I also finished up this hemp linen bag. I bought the yarn in 2018 at a shop in Cambria while there on a road trip. They had a mesh shopping bag in the store as inspiration and I totally fell for it! I also bought the .pdf of the pattern. Well the pattern and I parted ways early into the project. How hard can this be? I pondered. It was not hard, I just did not work on it continuously, until recently. This knit-by the-seat-of-your-pants project worked plus I finished with just over a yard of leftover yarn!

hand-knit hemp net bag

Also in the past month I got a new hybrid car, for which I have been actually reading the manual and learning to use all the electronic bells and whistles. I am loving it so much, and was extremely overdue to replace my much loved but breaking down 17 year old SUV. I upgraded the wifi so hubs can watch his sports without interference from other networks, reprogrammed the solar communications because of new network, duked it out with the HMO endlessly for a tech error on their website, which continues, and learned first hand that customer service no longer exists ANYWHERE. Nearly everyday I have put out some conflagration or another. It seems people like me can never run out of problems to be solved. Perhaps instead of allocating studio time, I should allocate problem solving time and then make art the rest of the day.

Yet all this distraction is getting me fired up about new work again. Unfortunately there is just so much wrong in the world that I may never run out of inspiration. I just need to stay focused (squirrel), and remember it is my art that keeps me sane. It is not hours spent on hold with customer service or technical support that makes my heart sing.

Quite the contrary.

missing Marion…

Friday, April 23rd, 2021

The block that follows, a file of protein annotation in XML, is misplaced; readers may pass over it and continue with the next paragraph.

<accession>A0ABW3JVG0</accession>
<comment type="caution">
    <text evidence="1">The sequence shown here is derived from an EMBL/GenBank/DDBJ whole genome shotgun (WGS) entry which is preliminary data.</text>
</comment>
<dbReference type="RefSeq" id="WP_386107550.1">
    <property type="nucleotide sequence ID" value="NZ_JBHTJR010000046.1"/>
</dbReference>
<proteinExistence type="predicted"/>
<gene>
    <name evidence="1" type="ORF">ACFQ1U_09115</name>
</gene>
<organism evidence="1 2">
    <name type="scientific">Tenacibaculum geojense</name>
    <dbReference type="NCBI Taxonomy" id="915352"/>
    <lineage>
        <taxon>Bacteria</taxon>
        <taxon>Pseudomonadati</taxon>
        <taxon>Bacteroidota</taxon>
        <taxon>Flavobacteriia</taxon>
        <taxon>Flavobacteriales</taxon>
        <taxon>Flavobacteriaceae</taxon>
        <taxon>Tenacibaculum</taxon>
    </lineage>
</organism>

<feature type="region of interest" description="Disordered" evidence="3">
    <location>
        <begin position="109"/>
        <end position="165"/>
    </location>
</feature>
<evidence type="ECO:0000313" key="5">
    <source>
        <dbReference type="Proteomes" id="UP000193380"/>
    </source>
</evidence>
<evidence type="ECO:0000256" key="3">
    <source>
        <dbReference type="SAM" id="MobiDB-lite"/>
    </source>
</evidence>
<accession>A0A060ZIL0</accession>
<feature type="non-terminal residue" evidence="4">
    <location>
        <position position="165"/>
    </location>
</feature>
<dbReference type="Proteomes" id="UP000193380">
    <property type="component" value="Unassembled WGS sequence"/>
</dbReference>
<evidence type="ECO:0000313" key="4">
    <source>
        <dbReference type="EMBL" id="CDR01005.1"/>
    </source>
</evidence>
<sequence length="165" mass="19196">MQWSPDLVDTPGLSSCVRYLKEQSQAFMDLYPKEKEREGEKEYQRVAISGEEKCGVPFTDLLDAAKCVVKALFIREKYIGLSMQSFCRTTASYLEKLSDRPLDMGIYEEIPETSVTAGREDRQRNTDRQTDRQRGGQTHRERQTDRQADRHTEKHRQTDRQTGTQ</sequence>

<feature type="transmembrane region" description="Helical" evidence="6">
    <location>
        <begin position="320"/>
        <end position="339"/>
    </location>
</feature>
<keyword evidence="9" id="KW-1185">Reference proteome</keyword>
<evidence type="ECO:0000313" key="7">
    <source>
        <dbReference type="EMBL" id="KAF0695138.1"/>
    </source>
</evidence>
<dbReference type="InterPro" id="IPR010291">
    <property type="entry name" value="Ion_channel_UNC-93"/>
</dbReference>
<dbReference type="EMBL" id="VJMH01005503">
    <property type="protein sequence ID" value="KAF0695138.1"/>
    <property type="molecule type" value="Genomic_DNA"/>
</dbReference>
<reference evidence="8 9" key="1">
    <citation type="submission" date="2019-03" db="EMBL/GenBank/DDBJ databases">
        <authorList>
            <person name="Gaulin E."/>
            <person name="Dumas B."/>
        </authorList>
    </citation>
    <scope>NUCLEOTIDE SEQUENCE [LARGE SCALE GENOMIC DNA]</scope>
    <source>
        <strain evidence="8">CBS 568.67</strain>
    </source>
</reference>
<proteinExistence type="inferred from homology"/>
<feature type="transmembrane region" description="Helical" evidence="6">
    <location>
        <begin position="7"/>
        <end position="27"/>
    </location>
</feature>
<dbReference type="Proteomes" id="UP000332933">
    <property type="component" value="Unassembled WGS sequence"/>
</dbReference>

Marion and I, 2018

Today I have been working on a powerpoint presentation I am making next month for the SAQA Board. Essentially it is about introducing diversity to the organization by relating how my friendship with Marion Coleman led me to self-educating about black history. I designed and tweaked most of the morning, and when hubs needed the computer to Zoom with his Parkinson’s group, I left to go pick up some groceries.

As I drove to the store, I suddenly burst into tears. Tomorrow is the 2nd anniversary of Marion’s death, and it hit me how serendipitous that I am working on this presentation about her impact on my life & art-making, on the very anniversary of her leaving.

I have a friend who says I am the most ‘woke’ person she knows. While I consider that a compliment I am well aware that I still have far to go. I continue to self-educate, by reading books, watching videos and every black film I can get my hands on. I even took an online course about the Civil Rights Movement, which I lived through, but had paid little attention to as it did not apply to me, in my white privileged world. I also catch myself and others, on their stuff all the time.

I owe all of this growth to my friend Marion. We were acquainted for 15 years and had talked about most everything. It was her question, near the end of her life, that prompted this growth in mine. How many black people do you know as well as you know me, she asked? I responded that maybe it was 5-6; to which she said, no I mean who you can talk to as comfortably as you speak to me?  Well that was the kick in the pants I needed to look out beyond the lily white meadow and learn something.

She might be surprised how far I have come from Pollyanna in just two years time. I am continually grateful to her for so much, not the least of which was pushing me out of my comfort zone. I miss her so much.

RIP girlfriend.

on a lasting marriage…

Friday, April 3rd, 2020

…just married (1971)

Forty nine years ago today I married a man I met on a blind date just the year before. My first thought this morning was I would do it again, in a heartbeat, because in those 49 years, I have learned so much. I learned so much about him, about myself, about tenacity, about strength, about courage, about wisdom, about endurance, about stubbornness, about love, about character and about commitment.

While I tend to think of myself as level-headed, easy-going, flexible; I truly am complex. I am an artist after all! I really don’t think being married to me has been a picnic. Yet the stoic Swede has been steady Eddy for all of these 49 years. And how blessed have I been to have his calming force in my life.

Everything about our lives together has been yin and yang. He grew up as an only child in San Francisco, the son of an immigrant carpenter, whose parents argued constantly and loudly. He left home as soon as he could, joined the Army, went to Germany during Vietnam era, came back and joined the Daly City Fire Department, where he worked for 33 years.